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Out on her own — Ann Wilson just as powerful as ever

| Wednesday, Aug. 9, 2017, 9:00 p.m.
Ann Wilson will perform Aug. 11 in Heinz Hall in Pittsburgh, on the Stars Align Tour with Jeff Beck and Paul Rogers. Wilson is seen here performing in 2015 at RFK Stadium in Washington, D.C..
Nick Wass/Invision/AP
Ann Wilson will perform Aug. 11 in Heinz Hall in Pittsburgh, on the Stars Align Tour with Jeff Beck and Paul Rogers. Wilson is seen here performing in 2015 at RFK Stadium in Washington, D.C..
Ann Wilson
Jess Griffin
Ann Wilson
Dark Star Orchestra - Publicity Images - 2017 ~ 20th Anniversary - Susan Millman
Dark Star Orchestra - Publicity Images - 2017 ~ 20th Anniversary - Susan Millman

Ann Wilson, the powerful lead singer of Heart, helped pave the way for thousands of women in rock music. Appearing Aug. 15 at the Palace Theatre in Greensburg, Wilson and her sister Nancy created a body of work that not only stands the test of time, but has influenced a diverse array of musicians.

"There are some that you wouldn't expect, like Jerry Cantrell of Alice in Chains," Wilson says. "Some of those guys you think are really heavy dudes, when you meet them they say, 'Oh yeah, I grew up on your music.'"

Currently, Ann and Nancy Wilson are not speaking to each other because of incident that took place in August 2016. Ann Wilson's husband, Dean Wetter, was charged with two counts of assault against Nancy Wilson's teenage sons. Wetter plead guilty to two non-felony assault charges in the fourth degree in March 2017.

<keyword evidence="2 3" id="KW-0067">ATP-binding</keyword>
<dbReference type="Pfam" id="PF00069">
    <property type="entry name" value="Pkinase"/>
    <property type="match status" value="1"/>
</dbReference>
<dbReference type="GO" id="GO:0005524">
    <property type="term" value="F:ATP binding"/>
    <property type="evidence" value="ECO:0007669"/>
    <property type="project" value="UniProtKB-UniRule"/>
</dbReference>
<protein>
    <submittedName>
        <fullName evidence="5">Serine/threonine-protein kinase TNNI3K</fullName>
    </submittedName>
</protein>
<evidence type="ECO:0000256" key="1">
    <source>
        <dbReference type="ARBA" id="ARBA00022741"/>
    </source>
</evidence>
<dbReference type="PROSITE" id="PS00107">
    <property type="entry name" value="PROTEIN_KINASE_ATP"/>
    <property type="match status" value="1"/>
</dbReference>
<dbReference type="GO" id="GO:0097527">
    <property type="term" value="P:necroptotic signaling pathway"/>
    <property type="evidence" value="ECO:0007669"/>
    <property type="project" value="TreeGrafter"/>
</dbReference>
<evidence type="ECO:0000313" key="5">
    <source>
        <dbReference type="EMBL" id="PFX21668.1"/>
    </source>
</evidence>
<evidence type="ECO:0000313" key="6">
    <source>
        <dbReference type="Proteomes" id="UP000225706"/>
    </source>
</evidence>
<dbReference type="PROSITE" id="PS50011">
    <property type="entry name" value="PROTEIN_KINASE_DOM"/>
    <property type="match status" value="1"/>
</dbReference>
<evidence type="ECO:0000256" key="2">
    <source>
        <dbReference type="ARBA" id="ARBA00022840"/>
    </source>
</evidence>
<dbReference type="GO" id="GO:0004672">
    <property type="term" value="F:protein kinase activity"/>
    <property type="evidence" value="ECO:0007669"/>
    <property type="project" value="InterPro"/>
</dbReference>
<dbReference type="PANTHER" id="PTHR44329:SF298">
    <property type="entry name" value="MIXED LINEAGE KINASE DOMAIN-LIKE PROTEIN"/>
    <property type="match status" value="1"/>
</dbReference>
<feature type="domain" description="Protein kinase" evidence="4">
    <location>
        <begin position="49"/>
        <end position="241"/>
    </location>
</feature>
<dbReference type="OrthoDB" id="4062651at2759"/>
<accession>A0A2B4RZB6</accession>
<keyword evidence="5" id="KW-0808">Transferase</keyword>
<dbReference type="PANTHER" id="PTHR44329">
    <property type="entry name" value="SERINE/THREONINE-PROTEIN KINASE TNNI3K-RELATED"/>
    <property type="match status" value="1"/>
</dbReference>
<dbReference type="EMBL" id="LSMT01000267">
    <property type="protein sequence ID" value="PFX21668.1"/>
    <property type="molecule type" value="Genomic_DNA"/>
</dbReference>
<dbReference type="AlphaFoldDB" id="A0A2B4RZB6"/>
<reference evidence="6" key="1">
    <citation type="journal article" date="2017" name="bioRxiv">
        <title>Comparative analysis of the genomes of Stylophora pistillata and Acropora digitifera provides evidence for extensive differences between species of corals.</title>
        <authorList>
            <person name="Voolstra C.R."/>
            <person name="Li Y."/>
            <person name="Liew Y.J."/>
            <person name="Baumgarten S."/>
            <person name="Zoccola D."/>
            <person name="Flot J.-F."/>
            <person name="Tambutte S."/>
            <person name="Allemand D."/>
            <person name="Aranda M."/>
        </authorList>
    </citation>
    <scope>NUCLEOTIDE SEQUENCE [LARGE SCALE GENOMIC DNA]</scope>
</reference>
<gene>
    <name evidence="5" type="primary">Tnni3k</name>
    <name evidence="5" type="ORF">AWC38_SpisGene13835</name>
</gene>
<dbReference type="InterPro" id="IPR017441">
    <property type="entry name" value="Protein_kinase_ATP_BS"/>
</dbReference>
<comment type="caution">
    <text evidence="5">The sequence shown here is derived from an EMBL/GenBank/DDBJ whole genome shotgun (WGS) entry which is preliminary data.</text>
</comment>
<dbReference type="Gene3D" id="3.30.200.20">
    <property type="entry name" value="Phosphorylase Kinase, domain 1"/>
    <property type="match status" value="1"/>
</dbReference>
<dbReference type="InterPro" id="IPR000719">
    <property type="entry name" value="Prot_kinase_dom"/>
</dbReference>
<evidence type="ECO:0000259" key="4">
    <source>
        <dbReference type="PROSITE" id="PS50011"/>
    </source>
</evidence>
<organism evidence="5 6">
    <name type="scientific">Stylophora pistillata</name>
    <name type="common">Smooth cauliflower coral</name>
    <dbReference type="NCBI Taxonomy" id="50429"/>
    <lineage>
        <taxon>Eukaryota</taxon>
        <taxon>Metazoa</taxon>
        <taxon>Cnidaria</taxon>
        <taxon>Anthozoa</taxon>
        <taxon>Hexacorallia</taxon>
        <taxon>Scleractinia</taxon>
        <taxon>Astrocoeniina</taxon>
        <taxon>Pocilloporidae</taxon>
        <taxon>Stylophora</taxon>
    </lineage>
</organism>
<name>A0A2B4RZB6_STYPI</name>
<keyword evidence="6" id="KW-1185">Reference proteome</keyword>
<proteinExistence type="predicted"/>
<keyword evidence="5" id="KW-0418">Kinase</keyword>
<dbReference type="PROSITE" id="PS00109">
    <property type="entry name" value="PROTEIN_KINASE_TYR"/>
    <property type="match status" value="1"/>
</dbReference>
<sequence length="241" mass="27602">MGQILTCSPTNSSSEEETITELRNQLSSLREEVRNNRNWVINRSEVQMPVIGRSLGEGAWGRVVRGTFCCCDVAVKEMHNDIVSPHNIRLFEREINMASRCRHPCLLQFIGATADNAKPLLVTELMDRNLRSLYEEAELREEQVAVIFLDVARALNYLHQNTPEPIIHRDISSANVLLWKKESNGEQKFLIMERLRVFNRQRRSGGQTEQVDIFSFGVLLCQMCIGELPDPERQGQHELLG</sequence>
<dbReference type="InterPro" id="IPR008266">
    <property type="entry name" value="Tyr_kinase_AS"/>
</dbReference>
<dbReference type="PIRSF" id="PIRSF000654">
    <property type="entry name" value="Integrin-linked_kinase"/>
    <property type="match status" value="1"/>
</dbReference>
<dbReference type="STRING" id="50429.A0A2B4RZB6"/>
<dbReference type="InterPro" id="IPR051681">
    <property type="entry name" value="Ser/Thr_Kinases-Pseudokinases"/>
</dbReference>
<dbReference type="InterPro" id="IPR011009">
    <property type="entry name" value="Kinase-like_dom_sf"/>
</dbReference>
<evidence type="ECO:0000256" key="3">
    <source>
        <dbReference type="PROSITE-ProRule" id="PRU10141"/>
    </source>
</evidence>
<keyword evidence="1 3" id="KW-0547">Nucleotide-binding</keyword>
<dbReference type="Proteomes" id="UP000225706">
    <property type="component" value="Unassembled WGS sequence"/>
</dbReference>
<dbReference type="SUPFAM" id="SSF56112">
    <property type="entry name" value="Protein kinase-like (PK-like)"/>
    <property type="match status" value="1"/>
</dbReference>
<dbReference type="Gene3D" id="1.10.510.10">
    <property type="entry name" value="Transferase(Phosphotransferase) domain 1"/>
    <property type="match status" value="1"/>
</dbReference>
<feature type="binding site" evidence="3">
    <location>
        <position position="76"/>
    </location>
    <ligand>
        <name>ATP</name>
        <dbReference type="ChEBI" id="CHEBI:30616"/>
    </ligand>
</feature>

Ann Wilson didn't want to talk about the incident, but did speak at length about touring as a solo artist and her future plans.

Question: In addition to songs by Heart, you're doing some interesting covers on this tour, including "I've Seen All Good People" by Yes, the Who's "The Real Me," and "Don't Give Up" by Peter Gabriel. What do you look for in a cover song?

Answer: I look for a really interesting melody and lyrics, because I'm a singer and that's the most important thing to me. Especially lyrics, because I want all the songs I choose for this project to have a message and to be relevant to today's world. When I was choosing the songs for this show, I put together a great big wish list. It didn't matter if I had written it or somebody else had written it, I just wanted great songs.

Q:One of the more interesting choices is "Manic Depression" by Jimi Hendrix. Why that song?

A: It's real rocker. It's got lyrics that are not the usual type of formulaic words. It spoke to me, Jimi Hendrix's mental imagery on top of all the rock. You kind of have to just relax and listen to the phrases to understand what he's talking about: the frustration of multi-polarity, being a moody person, being a depressed person.

Q:The Heart songs you're singing live – "Barracuda," "Even It Up," "Crazy on You" – have they changed in meaning for you over the years?